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Strabo Glossary: Technical Analysis

Technical Analysis


Technical analysis is a method of analysing financial markets and investment opportunities based on historical price and volume data of assets, such as stocks, currencies, commodities, or cryptocurrencies. Unlike fundamental analysis, which focuses on assessing the intrinsic value of assets based on financial and economic factors, technical analysis relies solely on past market data and patterns to make predictions about future price movements.

Key Principles

Key principles and tools used in technical analysis include:

  1. Price Charts: Technical analysts use price charts, such as line charts, bar charts, and candlestick charts, to visualise the historical price movements of an asset over a given time period.
  2. Trends: Technical analysts look for trends in price movements, which can be upward (bullish), downward (bearish), or sideways (range-bound). Trends can help identify the overall direction of the market.
  3. Support and Resistance Levels: Support levels are price levels where the asset's price tends to find support and reverse its downward trend. Resistance levels are price levels where the asset's price tends to face selling pressure and reverse its upward trend.
  4. Moving Averages: Moving averages are used to smooth out price data and identify trends by calculating the average price over a specific period. Common moving averages include the simple moving average (SMA) and the exponential moving average (EMA).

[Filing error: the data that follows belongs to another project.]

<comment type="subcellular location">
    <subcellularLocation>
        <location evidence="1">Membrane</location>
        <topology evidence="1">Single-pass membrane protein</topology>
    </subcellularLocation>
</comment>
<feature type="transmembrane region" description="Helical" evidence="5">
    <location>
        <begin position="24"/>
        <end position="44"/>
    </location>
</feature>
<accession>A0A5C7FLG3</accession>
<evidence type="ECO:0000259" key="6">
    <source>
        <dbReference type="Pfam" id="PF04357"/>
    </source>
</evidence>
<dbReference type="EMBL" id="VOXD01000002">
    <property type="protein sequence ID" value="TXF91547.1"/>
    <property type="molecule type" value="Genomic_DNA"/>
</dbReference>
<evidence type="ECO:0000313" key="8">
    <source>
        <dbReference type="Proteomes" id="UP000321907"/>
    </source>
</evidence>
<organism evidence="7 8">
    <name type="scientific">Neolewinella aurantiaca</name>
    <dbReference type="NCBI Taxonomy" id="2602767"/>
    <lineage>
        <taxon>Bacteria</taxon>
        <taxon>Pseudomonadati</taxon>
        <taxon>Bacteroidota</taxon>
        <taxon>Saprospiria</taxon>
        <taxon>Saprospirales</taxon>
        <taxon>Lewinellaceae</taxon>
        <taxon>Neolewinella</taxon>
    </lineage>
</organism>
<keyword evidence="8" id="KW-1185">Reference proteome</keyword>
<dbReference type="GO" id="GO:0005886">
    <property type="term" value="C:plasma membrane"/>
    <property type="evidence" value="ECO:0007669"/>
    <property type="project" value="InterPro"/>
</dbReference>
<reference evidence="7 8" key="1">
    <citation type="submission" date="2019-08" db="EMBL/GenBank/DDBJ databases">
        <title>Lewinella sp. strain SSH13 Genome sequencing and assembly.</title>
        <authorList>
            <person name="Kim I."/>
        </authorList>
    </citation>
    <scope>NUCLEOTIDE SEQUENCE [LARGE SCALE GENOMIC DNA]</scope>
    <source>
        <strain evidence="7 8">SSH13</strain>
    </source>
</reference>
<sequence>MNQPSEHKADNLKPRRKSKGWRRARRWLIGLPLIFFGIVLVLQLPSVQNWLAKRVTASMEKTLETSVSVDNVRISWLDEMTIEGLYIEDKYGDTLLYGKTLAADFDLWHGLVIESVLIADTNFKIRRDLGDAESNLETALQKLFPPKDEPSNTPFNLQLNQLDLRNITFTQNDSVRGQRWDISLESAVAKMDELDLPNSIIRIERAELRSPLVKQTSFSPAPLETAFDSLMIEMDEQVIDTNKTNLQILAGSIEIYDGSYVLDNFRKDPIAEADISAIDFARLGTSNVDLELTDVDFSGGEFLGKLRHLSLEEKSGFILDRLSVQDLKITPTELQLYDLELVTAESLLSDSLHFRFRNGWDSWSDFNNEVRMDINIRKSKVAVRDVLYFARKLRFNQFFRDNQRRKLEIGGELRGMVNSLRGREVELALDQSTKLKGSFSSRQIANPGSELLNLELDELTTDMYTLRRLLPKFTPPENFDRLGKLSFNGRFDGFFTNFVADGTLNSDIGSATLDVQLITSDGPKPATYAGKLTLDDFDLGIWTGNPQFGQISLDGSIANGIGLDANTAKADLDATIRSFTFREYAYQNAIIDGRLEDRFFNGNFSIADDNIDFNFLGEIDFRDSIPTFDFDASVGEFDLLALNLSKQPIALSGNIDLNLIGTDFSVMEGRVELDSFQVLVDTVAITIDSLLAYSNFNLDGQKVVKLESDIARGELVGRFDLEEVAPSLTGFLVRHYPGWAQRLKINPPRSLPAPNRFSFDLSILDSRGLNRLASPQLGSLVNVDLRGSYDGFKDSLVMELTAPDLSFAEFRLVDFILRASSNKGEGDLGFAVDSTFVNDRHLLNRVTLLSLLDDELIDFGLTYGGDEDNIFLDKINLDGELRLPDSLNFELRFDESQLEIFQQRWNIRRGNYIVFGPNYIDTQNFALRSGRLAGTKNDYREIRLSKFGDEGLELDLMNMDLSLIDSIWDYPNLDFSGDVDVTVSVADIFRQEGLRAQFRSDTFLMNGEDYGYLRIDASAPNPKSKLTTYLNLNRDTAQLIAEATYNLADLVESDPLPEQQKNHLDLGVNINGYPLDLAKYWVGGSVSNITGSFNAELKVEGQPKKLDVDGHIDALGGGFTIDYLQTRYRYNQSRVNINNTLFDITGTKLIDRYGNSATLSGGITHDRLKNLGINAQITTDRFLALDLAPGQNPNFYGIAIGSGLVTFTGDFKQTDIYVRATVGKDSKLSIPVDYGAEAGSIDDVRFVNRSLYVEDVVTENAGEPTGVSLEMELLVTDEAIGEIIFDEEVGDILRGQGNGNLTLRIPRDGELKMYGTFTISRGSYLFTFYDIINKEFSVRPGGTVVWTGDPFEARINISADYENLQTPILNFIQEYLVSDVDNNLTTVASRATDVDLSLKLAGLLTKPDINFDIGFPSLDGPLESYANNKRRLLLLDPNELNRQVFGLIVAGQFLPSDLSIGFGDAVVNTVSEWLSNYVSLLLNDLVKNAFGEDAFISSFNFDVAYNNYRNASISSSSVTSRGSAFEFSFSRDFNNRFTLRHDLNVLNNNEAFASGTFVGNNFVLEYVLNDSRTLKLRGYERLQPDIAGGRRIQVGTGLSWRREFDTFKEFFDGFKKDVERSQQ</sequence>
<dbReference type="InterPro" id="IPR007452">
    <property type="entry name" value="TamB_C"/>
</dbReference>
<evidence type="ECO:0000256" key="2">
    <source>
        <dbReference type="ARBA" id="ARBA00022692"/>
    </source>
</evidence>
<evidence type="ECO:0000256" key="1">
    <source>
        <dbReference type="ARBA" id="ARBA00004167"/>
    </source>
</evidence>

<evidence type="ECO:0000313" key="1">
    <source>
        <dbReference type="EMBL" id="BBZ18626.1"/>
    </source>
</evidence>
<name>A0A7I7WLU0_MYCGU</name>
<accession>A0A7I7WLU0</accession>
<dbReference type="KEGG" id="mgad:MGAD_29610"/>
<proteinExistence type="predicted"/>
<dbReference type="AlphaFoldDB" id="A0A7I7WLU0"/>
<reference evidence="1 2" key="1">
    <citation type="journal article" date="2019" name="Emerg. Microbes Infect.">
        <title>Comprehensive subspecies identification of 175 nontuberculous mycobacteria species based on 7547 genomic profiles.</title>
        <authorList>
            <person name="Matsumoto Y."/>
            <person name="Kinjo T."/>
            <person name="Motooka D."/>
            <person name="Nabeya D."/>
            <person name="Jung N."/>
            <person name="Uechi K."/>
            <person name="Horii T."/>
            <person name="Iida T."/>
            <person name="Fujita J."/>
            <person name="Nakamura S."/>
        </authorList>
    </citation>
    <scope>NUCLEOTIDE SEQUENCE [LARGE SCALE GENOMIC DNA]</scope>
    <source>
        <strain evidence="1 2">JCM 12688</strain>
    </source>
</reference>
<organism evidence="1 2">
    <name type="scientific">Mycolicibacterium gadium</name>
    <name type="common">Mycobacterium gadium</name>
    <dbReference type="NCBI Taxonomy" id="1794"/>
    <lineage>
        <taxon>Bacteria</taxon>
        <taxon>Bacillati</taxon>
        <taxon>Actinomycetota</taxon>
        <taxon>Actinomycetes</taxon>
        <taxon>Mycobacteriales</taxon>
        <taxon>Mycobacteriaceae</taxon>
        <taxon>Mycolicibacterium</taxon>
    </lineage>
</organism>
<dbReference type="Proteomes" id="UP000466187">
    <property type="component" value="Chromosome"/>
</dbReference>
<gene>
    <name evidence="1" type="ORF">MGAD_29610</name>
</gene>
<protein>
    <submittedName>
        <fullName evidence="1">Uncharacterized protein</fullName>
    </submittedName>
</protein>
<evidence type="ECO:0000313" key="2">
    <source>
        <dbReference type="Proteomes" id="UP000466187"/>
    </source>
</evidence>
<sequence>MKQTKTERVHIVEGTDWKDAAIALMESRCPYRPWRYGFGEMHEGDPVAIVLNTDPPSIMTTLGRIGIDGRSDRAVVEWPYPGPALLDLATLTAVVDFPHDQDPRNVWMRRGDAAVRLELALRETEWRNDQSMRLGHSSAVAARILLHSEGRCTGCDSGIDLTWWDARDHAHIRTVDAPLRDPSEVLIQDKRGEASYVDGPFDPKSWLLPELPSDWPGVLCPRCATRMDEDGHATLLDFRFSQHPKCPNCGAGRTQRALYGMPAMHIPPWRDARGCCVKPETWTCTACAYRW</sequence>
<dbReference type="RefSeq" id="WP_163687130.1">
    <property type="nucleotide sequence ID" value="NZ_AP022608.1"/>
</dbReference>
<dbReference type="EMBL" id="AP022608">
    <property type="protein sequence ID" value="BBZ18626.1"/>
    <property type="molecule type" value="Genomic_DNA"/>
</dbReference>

5. Technical Indicators: Technical analysts use various mathematical calculations and indicators, such as Relative Strength Index (RSI), Moving Average Convergence Divergence (MACD), Stochastic Oscillator, and Bollinger Bands, to generate signals for potential buy or sell opportunities.
  6. Chart Patterns: Technical analysts look for recognisable chart patterns, such as head and shoulders, double tops and bottoms, triangles, and flags, which can provide insights into future price movements.


The underlying idea behind technical analysis is that historical price patterns tend to repeat themselves and that market participants' behaviour can be analysed to predict future price movements. Technical analysts believe that by studying these price patterns and indicators, they can identify entry and exit points for trading positions, as well as potential support and resistance levels.

In Summary

Critics of technical analysis argue that it relies on subjective interpretations and historical data that may not accurately predict future price movements. They believe that fundamental analysis, which assesses the intrinsic value of assets, provides a more robust and comprehensive approach to investment decision-making. As with any investment strategy, it's essential for investors to understand the strengths and limitations of technical analysis and consider using it in combination with other analytical methods to make informed investment decisions.

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